Elon Musk is many things to many different people. To his employees, he’s the guy who’s keeping them away from their families and the reason why their bones hurt. To crypto bros, he’s the guy whose tweets can either make or break a digital currency. To the owners of a Tesla, he’s the greatest inventor since whoever invented the last big purchase they made. And to the rest of us, he’s the dude who talks a lot about colonizing Mars while stealing other people’s viral memes.
But who does Elon Musk see when he looks in the mirror? Does he see a space cowboy? A celebrity? A tech tycoon? A father? If his boots are any indication, Musk sees himself first and foremost as an engineer.
What he’s got on his feet here are referred to as engineer boots. They first appeared in the 1930s during the Great Depression. “They’re as Americana as the five-pocket jean,” repro workwear designer John Lofgren told Heddels. Per Lofgren, engineer boots were originally developed for men in the railroad industry (hence their name): “The tall shafts helped protect a fireman’s [the guy who shoveled coal into the engine] legs from rocks of coal, hot embers and the sharp edge of a shovel.”
They’re well known for their ruggedness and simple design. Their most distinctive feature is the buckle around the ankle and the length of the shaft, which can, in some cases, go above the knee. Though the style mostly went away during World War II since manufacturers turned their focus to making boots with laces, they came back in a big way in the 1950s thanks in large part to movie star rebels like Marlon Brando and James Dean.
If you know anything about engineer boots, you probably know that they’re stiff. Some come with a steel toe, but the more fashionable, contemporary iterations have a soft-toe box that can, nonetheless, take months to properly break-in. Couple that with their long shaft and you get not-so-comfortable boots. Which is why actual engineers are unlikely to ever wear them. There are just far more comfortable boots to choose from.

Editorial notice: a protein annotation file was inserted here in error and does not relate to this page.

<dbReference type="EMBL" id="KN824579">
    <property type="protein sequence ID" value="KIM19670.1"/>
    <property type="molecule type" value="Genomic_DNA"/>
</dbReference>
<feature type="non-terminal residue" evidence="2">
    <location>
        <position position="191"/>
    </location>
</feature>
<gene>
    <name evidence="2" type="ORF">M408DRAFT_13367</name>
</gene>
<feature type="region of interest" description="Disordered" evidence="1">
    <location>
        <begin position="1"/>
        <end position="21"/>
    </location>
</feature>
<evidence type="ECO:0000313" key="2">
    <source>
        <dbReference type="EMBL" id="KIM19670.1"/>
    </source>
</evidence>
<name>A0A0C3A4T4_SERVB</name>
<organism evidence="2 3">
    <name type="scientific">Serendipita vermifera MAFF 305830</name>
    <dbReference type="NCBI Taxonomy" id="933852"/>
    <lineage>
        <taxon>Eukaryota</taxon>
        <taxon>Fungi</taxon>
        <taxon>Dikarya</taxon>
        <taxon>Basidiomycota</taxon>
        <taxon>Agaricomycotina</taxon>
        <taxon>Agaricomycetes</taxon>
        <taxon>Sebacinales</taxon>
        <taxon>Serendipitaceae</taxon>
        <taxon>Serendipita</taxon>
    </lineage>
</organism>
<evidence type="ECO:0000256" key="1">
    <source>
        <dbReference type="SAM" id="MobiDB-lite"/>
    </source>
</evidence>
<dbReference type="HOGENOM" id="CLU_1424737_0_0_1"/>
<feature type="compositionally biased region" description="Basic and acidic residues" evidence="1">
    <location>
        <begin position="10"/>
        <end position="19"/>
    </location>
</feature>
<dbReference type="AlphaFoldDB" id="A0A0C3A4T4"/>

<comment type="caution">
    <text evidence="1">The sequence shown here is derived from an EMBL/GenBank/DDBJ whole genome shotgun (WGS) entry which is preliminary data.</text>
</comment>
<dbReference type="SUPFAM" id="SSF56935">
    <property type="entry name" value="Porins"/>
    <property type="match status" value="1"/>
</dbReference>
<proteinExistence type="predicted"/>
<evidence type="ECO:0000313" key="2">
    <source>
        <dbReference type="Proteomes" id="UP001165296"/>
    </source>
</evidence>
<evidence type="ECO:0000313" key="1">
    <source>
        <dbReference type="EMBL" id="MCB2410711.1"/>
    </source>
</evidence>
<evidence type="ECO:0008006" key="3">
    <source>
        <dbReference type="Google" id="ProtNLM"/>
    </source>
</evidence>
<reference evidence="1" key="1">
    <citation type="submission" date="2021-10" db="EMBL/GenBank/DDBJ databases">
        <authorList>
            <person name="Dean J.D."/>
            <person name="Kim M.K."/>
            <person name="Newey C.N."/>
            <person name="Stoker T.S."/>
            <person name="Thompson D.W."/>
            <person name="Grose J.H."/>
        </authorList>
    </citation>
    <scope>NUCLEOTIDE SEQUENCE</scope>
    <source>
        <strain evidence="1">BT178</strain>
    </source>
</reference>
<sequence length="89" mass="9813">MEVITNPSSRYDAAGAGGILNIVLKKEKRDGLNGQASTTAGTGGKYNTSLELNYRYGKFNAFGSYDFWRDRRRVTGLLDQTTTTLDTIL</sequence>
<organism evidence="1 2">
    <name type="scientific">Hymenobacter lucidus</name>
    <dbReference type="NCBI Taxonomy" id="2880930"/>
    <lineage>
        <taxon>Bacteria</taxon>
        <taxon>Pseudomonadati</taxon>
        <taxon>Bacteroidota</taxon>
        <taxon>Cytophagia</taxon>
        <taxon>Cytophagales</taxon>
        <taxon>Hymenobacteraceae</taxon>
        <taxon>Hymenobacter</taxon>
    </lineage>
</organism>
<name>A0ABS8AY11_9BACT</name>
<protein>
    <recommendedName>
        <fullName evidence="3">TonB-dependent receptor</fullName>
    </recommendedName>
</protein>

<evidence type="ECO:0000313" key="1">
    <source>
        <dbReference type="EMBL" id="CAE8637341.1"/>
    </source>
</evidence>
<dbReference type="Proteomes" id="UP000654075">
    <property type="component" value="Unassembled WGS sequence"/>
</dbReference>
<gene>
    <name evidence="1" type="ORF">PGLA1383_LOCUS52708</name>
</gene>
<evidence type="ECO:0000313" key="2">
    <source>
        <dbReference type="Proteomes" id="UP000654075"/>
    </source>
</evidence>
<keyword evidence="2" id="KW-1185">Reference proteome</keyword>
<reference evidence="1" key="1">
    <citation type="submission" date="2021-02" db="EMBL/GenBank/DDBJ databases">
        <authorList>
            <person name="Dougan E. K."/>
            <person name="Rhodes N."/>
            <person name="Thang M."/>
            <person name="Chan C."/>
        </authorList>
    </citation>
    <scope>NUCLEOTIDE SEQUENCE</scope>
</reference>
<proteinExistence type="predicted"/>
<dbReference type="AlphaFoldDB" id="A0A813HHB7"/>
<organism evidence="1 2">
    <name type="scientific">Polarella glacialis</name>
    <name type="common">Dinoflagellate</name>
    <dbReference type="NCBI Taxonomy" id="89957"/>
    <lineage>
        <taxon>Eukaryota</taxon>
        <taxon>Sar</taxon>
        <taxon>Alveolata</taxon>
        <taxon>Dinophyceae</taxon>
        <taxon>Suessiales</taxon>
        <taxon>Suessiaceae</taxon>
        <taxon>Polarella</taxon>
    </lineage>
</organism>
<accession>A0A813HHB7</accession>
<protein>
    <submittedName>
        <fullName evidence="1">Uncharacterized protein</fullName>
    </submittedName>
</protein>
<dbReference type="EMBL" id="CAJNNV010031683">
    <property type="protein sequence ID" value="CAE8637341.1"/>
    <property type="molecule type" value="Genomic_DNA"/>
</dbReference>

Still, there’s no denying that engineer boots look good. Perhaps more than any other shoe, engineer boots represent the Amekaji-heritage style — traditional, 1950s casual American fashion through the lens of the Japanese. Think loose-fitting, cuffed raw denim, tight-fitting T-shirts and leather biker jackets.
Again, a great look. The problem is, because engineer boots have long been part of a niche market, they’re expensive. Lofgren engineer boots start at a grand. So do those from Japan’s Clinch and L.A.’s Role Club. Red Wing and Chippewa make less expensive versions, but the quality isn’t remotely the same.
Not to mention, finding a way to wear these long-shafted bad boys can be a challenge, too. Musk chooses to couple them with tapered jeans, which isn’t how you want to style them. “You need to wear straight-fitting pants with a leg opening around 8 inches,” writes one member of the Men’s Style Forum. “There’s no way around it if you want a good fit without ruining the silhouette of your pants.”
He’s right. If you look at Musk’s boot-and-jeans combo, you can clearly see that the shaft of his boots is ruining the silhouette of his pants.
But he’s the engineer here, not me. So I’m sure he’ll eventually figure it out.